I do not possess the “jewel gene” (my words), nor could I afford them even if I did. But I remain fascinated by the allure of precious gems to many who even become obsessed.
The Exceptional Platinum, Kashmir Sapphire and Diamond Ring which sold for $5,093,000 / $180,731 per carat (est. $4/5 million).
The legendary sapphires of the Kashmir region were discovered in the early 1880s as a result of a landslide in the remote Kudi Valley of India. Initially the local Indians traded them for goods such as salt. But soon the mine became the property of the Maharaja, and all stones flowed to him, of course. 

By only 1887 the original mine was depleted. Other mines were developed over the following decades, but the majority of sapphires from the Kashmir region that are on the market today were drawn from the ground in the short life of this original mine.

The uniqueness of the Kashmir emeralds is a softness that can be described as “velvety,” an almost tangible texture that tempts the eye. Their rich, lustrous blue color is often compared to that of a cornflower, and it surpasses that of sapphires from any other part of the world. Also unlike other sapphires, its color excels in any light, without the purplish or grayish hues that can “stain” non-Kashmir stones.

Magnificent Fancy Intense Orangy Pink Diamond and Diamond Ring that brought $6,101,000 (est. $6/7 million).
The El Dorado Emerald, an emerald-cut Colombian emerald weighing 36.53 carats: $2,165,000 (est. $1.8/2.2 million).
These sapphires make up only a tiny percentage of the world’s total sapphire supply. Finding an unheated Kashmir sapphire of more than 28 carats – particularly of such extraordinary quality – is exceptional. The American Gemological Laboratories labels this stone a “Classic Kashmir,” denoting that it not only exhibits the classic gemological features of the Kashmir region, but also represents the top quality of stones from the region.

This Kashmir sapphire was purchased at Sotheby’s New York more than 30 years ago. Since that time, new records have been set and broken for sapphires, with the most recent, both in terms of total price and price-per-carat, set in November 2013 at Sotheby’s Geneva by The Richelieu Sapphires, a pair of Kashmirs both in excess of 20 carats which went for US$ 8,358,520 total, US$ 175,821 per carat).

My personal knowledge of precious gems is non-existent, yet they have amazed me since I was a young man first living in New York where such rarities can be seen fairly frequently. My observations of these beautiful stones has always been the personal drama of acquiring. What does one do when one gets the precious gem home and now possesses it? Wear it, of course, if it is wearable. Or stare at it for what it represents.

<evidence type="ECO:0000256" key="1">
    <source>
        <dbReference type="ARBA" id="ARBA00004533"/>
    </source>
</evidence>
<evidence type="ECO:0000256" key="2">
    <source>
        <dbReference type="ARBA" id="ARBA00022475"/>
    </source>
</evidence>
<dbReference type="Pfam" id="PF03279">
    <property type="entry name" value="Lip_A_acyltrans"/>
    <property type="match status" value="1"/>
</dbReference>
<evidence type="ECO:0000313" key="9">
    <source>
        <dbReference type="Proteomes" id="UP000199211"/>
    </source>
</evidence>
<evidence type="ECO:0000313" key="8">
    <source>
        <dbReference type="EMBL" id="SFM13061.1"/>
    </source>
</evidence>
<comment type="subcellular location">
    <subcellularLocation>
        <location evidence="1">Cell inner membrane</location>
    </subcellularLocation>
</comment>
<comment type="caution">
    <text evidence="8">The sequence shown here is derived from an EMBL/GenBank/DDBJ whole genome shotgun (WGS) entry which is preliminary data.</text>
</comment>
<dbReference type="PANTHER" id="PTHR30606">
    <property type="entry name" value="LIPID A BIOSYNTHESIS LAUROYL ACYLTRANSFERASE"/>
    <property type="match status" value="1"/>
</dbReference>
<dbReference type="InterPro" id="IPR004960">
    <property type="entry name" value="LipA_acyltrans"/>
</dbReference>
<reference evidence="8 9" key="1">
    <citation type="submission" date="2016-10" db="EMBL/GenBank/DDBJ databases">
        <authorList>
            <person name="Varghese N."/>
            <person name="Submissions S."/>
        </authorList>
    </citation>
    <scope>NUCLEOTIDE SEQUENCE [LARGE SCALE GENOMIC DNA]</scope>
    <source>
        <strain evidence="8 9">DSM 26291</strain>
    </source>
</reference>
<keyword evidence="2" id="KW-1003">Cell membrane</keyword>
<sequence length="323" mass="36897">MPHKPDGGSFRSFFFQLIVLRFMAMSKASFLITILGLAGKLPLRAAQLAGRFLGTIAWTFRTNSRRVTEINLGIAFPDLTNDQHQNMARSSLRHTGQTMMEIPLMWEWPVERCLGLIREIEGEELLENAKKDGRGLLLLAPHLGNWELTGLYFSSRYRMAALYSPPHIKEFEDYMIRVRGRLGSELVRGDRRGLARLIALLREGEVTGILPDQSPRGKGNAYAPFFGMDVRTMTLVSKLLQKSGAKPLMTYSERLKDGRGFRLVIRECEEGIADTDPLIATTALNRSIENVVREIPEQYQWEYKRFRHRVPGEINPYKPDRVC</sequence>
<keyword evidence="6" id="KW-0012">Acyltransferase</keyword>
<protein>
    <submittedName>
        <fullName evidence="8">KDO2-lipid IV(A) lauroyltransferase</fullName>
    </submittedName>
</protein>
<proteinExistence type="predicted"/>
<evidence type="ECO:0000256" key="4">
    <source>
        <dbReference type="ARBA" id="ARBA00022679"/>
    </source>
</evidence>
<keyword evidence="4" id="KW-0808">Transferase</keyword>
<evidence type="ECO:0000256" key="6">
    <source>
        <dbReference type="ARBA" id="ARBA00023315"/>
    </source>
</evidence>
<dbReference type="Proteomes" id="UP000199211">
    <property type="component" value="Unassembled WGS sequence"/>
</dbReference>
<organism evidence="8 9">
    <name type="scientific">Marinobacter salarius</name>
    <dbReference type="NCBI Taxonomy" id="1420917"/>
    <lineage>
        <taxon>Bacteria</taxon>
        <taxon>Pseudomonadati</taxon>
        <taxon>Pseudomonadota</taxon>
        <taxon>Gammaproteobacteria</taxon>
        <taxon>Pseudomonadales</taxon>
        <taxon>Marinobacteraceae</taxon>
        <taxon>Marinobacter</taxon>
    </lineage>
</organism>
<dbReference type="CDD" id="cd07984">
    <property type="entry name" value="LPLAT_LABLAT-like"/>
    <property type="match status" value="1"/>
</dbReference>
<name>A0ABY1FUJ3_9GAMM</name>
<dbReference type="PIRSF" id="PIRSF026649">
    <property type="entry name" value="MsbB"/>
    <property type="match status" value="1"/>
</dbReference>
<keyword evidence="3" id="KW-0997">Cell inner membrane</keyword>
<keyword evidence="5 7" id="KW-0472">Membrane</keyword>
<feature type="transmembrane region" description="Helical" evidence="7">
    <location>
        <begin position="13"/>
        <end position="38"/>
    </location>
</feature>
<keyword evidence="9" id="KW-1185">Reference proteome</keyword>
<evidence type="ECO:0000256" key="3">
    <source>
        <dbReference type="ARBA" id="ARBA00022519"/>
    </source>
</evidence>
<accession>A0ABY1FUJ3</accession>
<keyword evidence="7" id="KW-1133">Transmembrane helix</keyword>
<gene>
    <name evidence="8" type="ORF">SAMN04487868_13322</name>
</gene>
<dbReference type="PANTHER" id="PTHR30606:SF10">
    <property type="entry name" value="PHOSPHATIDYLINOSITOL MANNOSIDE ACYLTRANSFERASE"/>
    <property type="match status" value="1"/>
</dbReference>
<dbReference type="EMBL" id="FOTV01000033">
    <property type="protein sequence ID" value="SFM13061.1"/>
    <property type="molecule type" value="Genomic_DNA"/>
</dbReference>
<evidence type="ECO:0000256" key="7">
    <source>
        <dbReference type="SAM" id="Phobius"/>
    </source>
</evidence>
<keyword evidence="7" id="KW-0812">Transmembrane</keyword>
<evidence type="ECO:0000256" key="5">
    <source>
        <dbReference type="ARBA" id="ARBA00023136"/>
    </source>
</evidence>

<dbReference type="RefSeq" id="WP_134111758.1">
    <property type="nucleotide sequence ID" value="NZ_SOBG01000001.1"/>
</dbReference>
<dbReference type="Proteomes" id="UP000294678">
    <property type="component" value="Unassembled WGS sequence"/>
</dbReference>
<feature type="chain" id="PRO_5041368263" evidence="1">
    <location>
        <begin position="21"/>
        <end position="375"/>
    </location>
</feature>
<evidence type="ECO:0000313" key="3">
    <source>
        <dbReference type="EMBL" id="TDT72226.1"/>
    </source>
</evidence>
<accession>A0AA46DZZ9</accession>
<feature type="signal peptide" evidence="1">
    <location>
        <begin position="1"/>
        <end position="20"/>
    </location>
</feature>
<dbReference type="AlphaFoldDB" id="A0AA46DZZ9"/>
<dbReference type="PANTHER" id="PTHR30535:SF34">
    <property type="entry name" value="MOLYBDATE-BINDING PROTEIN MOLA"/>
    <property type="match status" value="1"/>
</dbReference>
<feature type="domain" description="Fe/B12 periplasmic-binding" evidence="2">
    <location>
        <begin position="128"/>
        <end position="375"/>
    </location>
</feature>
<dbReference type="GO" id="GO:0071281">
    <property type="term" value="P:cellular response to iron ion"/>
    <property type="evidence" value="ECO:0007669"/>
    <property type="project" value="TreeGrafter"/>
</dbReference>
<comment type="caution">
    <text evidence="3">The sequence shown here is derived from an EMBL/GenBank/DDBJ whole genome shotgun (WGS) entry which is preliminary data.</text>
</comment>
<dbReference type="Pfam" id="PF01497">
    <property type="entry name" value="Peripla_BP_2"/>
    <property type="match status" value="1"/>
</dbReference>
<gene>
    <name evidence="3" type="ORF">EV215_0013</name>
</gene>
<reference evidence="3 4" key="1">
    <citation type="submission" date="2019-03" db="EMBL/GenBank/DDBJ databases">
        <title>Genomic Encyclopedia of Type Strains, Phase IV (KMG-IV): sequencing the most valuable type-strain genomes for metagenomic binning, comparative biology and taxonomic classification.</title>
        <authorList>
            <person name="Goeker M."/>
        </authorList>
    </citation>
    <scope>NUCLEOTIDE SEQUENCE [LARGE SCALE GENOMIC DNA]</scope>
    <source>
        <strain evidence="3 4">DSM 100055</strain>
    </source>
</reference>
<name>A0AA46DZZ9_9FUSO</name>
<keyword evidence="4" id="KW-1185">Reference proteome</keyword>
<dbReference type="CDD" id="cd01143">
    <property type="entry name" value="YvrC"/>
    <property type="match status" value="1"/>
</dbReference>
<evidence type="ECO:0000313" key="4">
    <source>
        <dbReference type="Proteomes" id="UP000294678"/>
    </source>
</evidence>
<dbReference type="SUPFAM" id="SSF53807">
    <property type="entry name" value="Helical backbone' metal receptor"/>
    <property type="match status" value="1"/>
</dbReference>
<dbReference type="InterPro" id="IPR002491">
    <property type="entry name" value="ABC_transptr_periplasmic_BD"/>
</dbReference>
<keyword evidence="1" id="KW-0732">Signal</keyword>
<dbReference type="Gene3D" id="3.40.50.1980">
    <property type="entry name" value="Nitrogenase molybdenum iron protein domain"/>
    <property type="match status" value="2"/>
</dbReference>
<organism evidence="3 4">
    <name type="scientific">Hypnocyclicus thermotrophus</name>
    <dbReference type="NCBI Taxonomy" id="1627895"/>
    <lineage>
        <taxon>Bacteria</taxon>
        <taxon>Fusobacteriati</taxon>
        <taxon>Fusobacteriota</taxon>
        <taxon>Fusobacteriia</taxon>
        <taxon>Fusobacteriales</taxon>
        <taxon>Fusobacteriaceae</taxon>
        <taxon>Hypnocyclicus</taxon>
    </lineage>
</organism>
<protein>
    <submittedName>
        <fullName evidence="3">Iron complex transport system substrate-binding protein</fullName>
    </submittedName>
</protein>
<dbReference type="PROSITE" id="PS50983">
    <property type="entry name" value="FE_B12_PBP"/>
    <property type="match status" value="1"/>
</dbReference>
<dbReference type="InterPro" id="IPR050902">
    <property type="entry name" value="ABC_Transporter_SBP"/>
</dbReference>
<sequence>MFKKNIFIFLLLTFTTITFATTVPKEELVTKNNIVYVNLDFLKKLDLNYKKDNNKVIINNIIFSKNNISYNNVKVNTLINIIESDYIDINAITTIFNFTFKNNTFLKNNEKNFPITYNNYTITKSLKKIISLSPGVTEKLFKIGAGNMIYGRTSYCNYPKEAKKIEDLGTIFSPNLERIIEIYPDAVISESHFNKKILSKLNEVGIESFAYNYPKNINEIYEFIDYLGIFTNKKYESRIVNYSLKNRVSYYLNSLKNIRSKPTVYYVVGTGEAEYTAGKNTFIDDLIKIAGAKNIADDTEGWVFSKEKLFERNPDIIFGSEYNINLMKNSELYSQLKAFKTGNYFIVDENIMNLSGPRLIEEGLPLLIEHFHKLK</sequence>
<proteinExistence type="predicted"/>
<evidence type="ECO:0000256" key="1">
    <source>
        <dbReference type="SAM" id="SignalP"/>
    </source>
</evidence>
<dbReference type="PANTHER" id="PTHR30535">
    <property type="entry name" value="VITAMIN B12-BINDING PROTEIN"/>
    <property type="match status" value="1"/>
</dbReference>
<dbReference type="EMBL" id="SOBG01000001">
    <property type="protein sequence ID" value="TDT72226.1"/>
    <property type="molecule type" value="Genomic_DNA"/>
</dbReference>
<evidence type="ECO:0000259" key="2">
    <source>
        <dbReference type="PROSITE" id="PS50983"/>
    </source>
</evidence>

Their “wealth” value is also accompanied by their “survival” value, viz., the stories of people in history escaping political upheavals with their precious stones sewed into the linings of their suits and clothing. After the Russian Revolution not a few of the nobles and royals and members of the elite who escaped to Europe lived (as long as they could) off the sales – one precious stone at a time – of their treasures, now the bounty of desperate lives.

This is the writer always thinking, dramatizing, of course; but these extraordinary items plucked and polished from nature’s catastrophes, always remain mysterious, and infinitely alluring to the human condition.

Yesterday’s auction of “Magnificent Jewels” at Sotheby’s achieved $44,313,500 in total, led by a Magnificent Fancy Intense Orangy Pink Diamond and Diamond Ring that brought $6,101,000 (est. $6/7 million). The cushion-cut diamond of 15.23 carats, VS2 clarity, “displays a soft, feminine color reminiscent of pink diamonds in historic and royal collections.” Also there was the sale included The El Dorado Emerald, an emerald-cut Colombian emerald weighing 36.53 carats: $2,165,000 (est. $1.8/2.2 million).

There was also a selection of jewels from the estate of American entertainment icon song stylist Eydie Gorme, which altogether fetched $2.2 million. Almost all of the jewels were given to the recording and nightclub star by her husband (and often performing partner) Steve Lawrence – to whom she was married for more than 55 years.  They were known everywhere as ‘Steve and Eydie,’ America’s most sophisticated and award-winning pop vocal duet.
Steve Lawrence and Eydie Gorme.